Stunning Acquittal of Defendants in Standoff with Feds at Oregon Wildlife Refuge

Will the acquittal of seven defendants in a U.S. district court who used force to occupy the Malheur National Wildlife Refuge in Oregon last January embolden other takeovers of public lands by resentful ranchers or militia?

3 minute read

October 31, 2016, 6:00 AM PDT

By Irvin Dawid

The defendants had been charged with "conspiracy to prevent federal employees at the refuge from doing their jobs by intimidation, threats or force" during the 41-day occupation at the Malheur Wildlife National Refuge.

"The verdict is a shock to attorneys and observers on all sides of the high-profile case, which lasted six weeks in U.S. District Court in Portland," reports Tay Wiles in a web exclusive article for High Country News.

Many critics of the occupation fear the verdict will embolden people in Western states who dislike the federal government to use violence or threats to try to force land agencies to bend to their will.

People are going to get killed because of this verdict because this jury has just given militias the green light to go after federal facilities with rifles,” Kieran Suckling, executive director of the Center for Biological Diversity, told the Los Angeles Times

According to Courtney Sherwood and Kirk Johnson of The New York Times, "the jury appeared swayed by the defendants’ contention that they were protesting government overreach and posed no threat to the public."

Wiles suggests that, in addition to the many challenges already facing those living in the rural West, the court's verdict may add to "misinformation — such as the claim that it’s illegal for the federal government to own land in the West — [thus] likely to polarize the issues further."

Environmental groups were not alone being appalled at the verdict. "The jury’s decision flies in the face of the basic principle that America’s national wildlife refuges and other public lands belong to all Americans," stated Backcountry Hunters & Anglers President and CEO Land Tawney.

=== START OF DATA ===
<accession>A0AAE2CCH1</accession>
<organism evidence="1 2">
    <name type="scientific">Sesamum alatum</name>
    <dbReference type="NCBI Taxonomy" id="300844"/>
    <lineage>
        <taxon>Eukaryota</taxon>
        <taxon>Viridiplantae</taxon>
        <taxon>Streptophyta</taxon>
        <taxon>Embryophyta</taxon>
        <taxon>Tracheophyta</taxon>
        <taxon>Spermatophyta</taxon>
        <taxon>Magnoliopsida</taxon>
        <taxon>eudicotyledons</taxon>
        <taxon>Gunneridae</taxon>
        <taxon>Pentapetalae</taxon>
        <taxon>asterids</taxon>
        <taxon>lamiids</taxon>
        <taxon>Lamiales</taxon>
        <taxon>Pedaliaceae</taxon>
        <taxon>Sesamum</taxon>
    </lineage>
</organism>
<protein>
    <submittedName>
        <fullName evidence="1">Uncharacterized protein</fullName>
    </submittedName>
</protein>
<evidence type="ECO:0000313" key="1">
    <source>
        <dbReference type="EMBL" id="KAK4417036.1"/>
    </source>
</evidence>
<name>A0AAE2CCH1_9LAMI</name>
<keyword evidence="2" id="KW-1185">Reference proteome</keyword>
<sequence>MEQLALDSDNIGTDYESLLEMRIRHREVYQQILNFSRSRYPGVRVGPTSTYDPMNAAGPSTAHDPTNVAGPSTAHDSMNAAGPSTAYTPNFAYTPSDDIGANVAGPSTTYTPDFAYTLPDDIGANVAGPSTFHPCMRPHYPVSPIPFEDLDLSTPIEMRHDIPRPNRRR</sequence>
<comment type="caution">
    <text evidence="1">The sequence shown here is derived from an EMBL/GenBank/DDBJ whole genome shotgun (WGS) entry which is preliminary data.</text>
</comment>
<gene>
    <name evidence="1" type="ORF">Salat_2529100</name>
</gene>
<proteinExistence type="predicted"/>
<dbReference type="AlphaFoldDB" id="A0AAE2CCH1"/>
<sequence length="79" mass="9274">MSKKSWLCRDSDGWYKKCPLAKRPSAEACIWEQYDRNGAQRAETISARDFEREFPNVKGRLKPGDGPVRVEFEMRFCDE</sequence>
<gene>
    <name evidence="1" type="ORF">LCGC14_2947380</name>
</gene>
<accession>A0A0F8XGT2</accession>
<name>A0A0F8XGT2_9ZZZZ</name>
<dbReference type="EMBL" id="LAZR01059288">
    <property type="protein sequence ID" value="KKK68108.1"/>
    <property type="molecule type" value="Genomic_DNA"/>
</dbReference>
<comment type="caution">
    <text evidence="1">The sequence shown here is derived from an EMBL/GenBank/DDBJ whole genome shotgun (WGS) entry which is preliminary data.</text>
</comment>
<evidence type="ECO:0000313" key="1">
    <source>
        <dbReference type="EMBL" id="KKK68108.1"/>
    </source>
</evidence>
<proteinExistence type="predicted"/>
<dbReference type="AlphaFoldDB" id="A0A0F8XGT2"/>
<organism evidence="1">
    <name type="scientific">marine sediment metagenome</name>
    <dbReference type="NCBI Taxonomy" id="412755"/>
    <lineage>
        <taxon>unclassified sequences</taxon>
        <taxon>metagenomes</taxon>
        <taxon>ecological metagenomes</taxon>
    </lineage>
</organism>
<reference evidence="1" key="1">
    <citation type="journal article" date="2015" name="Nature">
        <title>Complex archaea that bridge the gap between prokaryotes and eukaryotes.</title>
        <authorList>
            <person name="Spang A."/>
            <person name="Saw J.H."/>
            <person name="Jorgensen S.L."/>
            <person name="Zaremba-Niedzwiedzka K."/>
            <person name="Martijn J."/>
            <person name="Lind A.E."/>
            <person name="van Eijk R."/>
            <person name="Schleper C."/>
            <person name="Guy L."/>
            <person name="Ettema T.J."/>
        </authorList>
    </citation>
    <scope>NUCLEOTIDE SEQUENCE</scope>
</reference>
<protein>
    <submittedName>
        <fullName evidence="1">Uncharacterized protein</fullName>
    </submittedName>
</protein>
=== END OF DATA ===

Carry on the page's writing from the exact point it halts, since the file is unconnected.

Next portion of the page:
Verdict felt throughout federal agencies managing public lands

In an all-staff email, Bureau of Land Management Director Neil Kornze wrote: “While we must remain respectful of the jury’s decision, we must also be clear-eyed about the potential impacts of yesterday’s verdict.”

Secretary Sally Jewell also sent an email to all Department of Interior employees: “While we must respect the jury’s decision because we believe in the rule of law and our system of justice, I am profoundly disappointed in this outcome and am concerned about its potential implications for our employees and for the effective management of public lands.

While brothers Ammon and Ryan Bundy were acquitted, they remain in custody and will next join their father Cliven Bundy and their brother Dave, "to be tried for their actions in the 2014 Nevada standoff," adds Wiles.

"It was not immediately clear how the not-guilty verdicts would affect the government’s strategy in another case stemming from the Oregon occupation," or the forthcoming trial for the aforementioned Nevada standoff involving the Bundys, report Sherwood and Johnson for The New York Times. 

"Legal experts say there's a chance government prosecutors may consider lessening charges in order to not risk another acquittal," notes Wiles. "That trial is slated for February 2017 in Las Vegas, Nevada."

"Seven additional defendants in the Oregon standoff... are scheduled to stand trial beginning in February," according to the Los Angeles Times.

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